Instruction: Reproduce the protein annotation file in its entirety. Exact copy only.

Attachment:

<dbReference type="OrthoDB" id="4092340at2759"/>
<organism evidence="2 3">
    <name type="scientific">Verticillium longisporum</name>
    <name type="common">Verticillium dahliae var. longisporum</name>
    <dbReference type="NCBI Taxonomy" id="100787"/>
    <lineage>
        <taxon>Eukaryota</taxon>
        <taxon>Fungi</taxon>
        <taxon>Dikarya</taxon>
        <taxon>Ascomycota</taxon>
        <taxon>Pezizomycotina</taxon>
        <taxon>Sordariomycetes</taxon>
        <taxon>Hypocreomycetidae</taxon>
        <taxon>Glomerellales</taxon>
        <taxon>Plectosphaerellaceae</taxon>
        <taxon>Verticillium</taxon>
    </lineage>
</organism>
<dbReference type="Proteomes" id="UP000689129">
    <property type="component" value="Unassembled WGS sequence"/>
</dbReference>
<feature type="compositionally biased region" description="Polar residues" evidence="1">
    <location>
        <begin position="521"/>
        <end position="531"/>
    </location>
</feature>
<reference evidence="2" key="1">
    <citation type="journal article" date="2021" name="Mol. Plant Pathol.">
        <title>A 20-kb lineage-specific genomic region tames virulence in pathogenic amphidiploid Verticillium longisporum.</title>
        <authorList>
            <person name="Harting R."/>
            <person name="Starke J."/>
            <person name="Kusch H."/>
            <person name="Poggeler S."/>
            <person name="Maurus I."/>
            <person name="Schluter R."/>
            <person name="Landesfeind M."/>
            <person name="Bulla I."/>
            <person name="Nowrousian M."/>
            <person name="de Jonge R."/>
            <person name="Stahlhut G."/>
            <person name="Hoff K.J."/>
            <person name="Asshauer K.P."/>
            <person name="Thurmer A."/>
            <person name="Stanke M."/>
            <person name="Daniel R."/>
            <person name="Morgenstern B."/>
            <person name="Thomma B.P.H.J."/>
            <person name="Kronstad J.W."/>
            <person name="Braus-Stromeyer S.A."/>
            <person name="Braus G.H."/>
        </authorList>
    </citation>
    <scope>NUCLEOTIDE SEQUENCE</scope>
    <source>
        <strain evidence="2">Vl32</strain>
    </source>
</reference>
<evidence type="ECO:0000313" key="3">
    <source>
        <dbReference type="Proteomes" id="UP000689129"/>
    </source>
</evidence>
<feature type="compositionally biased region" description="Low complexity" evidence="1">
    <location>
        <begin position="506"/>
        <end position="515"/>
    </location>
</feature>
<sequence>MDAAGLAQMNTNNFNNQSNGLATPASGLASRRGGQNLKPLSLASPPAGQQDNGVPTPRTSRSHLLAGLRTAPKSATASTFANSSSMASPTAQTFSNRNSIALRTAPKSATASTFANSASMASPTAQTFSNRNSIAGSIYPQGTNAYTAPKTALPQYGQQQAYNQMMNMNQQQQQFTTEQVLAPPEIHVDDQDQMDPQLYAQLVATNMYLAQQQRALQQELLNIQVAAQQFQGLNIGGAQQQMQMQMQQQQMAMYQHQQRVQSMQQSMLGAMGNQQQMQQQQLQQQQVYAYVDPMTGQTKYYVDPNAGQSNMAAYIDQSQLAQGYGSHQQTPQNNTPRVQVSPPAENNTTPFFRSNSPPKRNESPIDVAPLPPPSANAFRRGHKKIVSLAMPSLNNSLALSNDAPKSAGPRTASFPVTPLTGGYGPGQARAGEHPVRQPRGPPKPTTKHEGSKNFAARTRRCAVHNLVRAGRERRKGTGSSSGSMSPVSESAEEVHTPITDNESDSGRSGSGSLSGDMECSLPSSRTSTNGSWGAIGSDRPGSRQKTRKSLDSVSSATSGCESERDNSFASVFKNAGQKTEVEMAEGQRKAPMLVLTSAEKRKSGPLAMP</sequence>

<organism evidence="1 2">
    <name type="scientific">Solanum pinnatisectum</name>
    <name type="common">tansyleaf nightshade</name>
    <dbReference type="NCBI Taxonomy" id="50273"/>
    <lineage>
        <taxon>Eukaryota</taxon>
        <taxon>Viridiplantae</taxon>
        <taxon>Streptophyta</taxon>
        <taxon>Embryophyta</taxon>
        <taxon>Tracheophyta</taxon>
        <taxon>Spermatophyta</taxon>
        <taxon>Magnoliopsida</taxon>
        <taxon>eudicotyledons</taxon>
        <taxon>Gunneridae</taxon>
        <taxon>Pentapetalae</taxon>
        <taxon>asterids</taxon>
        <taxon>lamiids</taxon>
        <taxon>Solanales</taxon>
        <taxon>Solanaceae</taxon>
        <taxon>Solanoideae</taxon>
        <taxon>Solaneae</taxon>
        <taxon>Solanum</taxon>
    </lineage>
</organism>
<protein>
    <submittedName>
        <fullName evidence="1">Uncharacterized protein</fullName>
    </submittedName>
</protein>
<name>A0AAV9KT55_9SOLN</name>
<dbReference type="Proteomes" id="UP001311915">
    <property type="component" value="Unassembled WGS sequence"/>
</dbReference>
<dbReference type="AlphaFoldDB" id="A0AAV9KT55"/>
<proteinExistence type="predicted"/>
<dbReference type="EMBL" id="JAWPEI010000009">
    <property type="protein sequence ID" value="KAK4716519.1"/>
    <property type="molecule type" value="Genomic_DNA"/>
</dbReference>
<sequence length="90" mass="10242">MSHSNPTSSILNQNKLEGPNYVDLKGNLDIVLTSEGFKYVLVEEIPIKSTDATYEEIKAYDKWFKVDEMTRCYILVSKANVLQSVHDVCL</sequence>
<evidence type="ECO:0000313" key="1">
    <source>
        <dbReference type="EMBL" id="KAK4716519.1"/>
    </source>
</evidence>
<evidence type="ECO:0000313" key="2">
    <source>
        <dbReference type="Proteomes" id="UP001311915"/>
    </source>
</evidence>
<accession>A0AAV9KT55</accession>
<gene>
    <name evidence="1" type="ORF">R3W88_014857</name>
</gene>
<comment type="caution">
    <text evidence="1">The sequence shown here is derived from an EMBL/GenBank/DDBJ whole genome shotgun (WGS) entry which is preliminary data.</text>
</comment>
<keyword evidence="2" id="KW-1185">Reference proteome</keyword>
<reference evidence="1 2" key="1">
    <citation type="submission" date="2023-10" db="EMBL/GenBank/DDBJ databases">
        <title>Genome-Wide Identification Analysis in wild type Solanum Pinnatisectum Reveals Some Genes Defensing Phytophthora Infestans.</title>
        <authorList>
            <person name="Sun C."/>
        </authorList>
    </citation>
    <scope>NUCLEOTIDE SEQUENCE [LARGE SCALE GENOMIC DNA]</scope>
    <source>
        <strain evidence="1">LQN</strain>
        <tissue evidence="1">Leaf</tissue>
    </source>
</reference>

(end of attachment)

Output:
<dbReference type="OrthoDB" id="4092340at2759"/>
<organism evidence="2 3">
    <name type="scientific">Verticillium longisporum</name>
    <name type="common">Verticillium dahliae var. longisporum</name>
    <dbReference type="NCBI Taxonomy" id="100787"/>
    <lineage>
        <taxon>Eukaryota</taxon>
        <taxon>Fungi</taxon>
        <taxon>Dikarya</taxon>
        <taxon>Ascomycota</taxon>
        <taxon>Pezizomycotina</taxon>
        <taxon>Sordariomycetes</taxon>
        <taxon>Hypocreomycetidae</taxon>
        <taxon>Glomerellales</taxon>
        <taxon>Plectosphaerellaceae</taxon>
        <taxon>Verticillium</taxon>
    </lineage>
</organism>
<dbReference type="Proteomes" id="UP000689129">
    <property type="component" value="Unassembled WGS sequence"/>
</dbReference>
<feature type="compositionally biased region" description="Polar residues" evidence="1">
    <location>
        <begin position="521"/>
        <end position="531"/>
    </location>
</feature>
<reference evidence="2" key="1">
    <citation type="journal article" date="2021" name="Mol. Plant Pathol.">
        <title>A 20-kb lineage-specific genomic region tames virulence in pathogenic amphidiploid Verticillium longisporum.</title>
        <authorList>
            <person name="Harting R."/>
            <person name="Starke J."/>
            <person name="Kusch H."/>
            <person name="Poggeler S."/>
            <person name="Maurus I."/>
            <person name="Schluter R."/>
            <person name="Landesfeind M."/>
            <person name="Bulla I."/>
            <person name="Nowrousian M."/>
            <person name="de Jonge R."/>
            <person name="Stahlhut G."/>
            <person name="Hoff K.J."/>
            <person name="Asshauer K.P."/>
            <person name="Thurmer A."/>
            <person name="Stanke M."/>
            <person name="Daniel R."/>
            <person name="Morgenstern B."/>
            <person name="Thomma B.P.H.J."/>
            <person name="Kronstad J.W."/>
            <person name="Braus-Stromeyer S.A."/>
            <person name="Braus G.H."/>
        </authorList>
    </citation>
    <scope>NUCLEOTIDE SEQUENCE</scope>
    <source>
        <strain evidence="2">Vl32</strain>
    </source>
</reference>
<evidence type="ECO:0000313" key="3">
    <source>
        <dbReference type="Proteomes" id="UP000689129"/>
    </source>
</evidence>
<feature type="compositionally biased region" description="Low complexity" evidence="1">
    <location>
        <begin position="506"/>
        <end position="515"/>
    </location>
</feature>
<sequence>MDAAGLAQMNTNNFNNQSNGLATPASGLASRRGGQNLKPLSLASPPAGQQDNGVPTPRTSRSHLLAGLRTAPKSATASTFANSSSMASPTAQTFSNRNSIALRTAPKSATASTFANSASMASPTAQTFSNRNSIAGSIYPQGTNAYTAPKTALPQYGQQQAYNQMMNMNQQQQQFTTEQVLAPPEIHVDDQDQMDPQLYAQLVATNMYLAQQQRALQQELLNIQVAAQQFQGLNIGGAQQQMQMQMQQQQMAMYQHQQRVQSMQQSMLGAMGNQQQMQQQQLQQQQVYAYVDPMTGQTKYYVDPNAGQSNMAAYIDQSQLAQGYGSHQQTPQNNTPRVQVSPPAENNTTPFFRSNSPPKRNESPIDVAPLPPPSANAFRRGHKKIVSLAMPSLNNSLALSNDAPKSAGPRTASFPVTPLTGGYGPGQARAGEHPVRQPRGPPKPTTKHEGSKNFAARTRRCAVHNLVRAGRERRKGTGSSSGSMSPVSESAEEVHTPITDNESDSGRSGSGSLSGDMECSLPSSRTSTNGSWGAIGSDRPGSRQKTRKSLDSVSSATSGCESERDNSFASVFKNAGQKTEVEMAEGQRKAPMLVLTSAEKRKSGPLAMP</sequence>

<organism evidence="1 2">
    <name type="scientific">Solanum pinnatisectum</name>
    <name type="common">tansyleaf nightshade</name>
    <dbReference type="NCBI Taxonomy" id="50273"/>
    <lineage>
        <taxon>Eukaryota</taxon>
        <taxon>Viridiplantae</taxon>
        <taxon>Streptophyta</taxon>
        <taxon>Embryophyta</taxon>
        <taxon>Tracheophyta</taxon>
        <taxon>Spermatophyta</taxon>
        <taxon>Magnoliopsida</taxon>
        <taxon>eudicotyledons</taxon>
        <taxon>Gunneridae</taxon>
        <taxon>Pentapetalae</taxon>
        <taxon>asterids</taxon>
        <taxon>lamiids</taxon>
        <taxon>Solanales</taxon>
        <taxon>Solanaceae</taxon>
        <taxon>Solanoideae</taxon>
        <taxon>Solaneae</taxon>
        <taxon>Solanum</taxon>
    </lineage>
</organism>
<protein>
    <submittedName>
        <fullName evidence="1">Uncharacterized protein</fullName>
    </submittedName>
</protein>
<name>A0AAV9KT55_9SOLN</name>
<dbReference type="Proteomes" id="UP001311915">
    <property type="component" value="Unassembled WGS sequence"/>
</dbReference>
<dbReference type="AlphaFoldDB" id="A0AAV9KT55"/>
<proteinExistence type="predicted"/>
<dbReference type="EMBL" id="JAWPEI010000009">
    <property type="protein sequence ID" value="KAK4716519.1"/>
    <property type="molecule type" value="Genomic_DNA"/>
</dbReference>
<sequence length="90" mass="10242">MSHSNPTSSILNQNKLEGPNYVDLKGNLDIVLTSEGFKYVLVEEIPIKSTDATYEEIKAYDKWFKVDEMTRCYILVSKANVLQSVHDVCL</sequence>
<evidence type="ECO:0000313" key="1">
    <source>
        <dbReference type="EMBL" id="KAK4716519.1"/>
    </source>
</evidence>
<evidence type="ECO:0000313" key="2">
    <source>
        <dbReference type="Proteomes" id="UP001311915"/>
    </source>
</evidence>
<accession>A0AAV9KT55</accession>
<gene>
    <name evidence="1" type="ORF">R3W88_014857</name>
</gene>
<comment type="caution">
    <text evidence="1">The sequence shown here is derived from an EMBL/GenBank/DDBJ whole genome shotgun (WGS) entry which is preliminary data.</text>
</comment>
<keyword evidence="2" id="KW-1185">Reference proteome</keyword>
<reference evidence="1 2" key="1">
    <citation type="submission" date="2023-10" db="EMBL/GenBank/DDBJ databases">
        <title>Genome-Wide Identification Analysis in wild type Solanum Pinnatisectum Reveals Some Genes Defensing Phytophthora Infestans.</title>
        <authorList>
            <person name="Sun C."/>
        </authorList>
    </citation>
    <scope>NUCLEOTIDE SEQUENCE [LARGE SCALE GENOMIC DNA]</scope>
    <source>
        <strain evidence="1">LQN</strain>
        <tissue evidence="1">Leaf</tissue>
    </source>
</reference>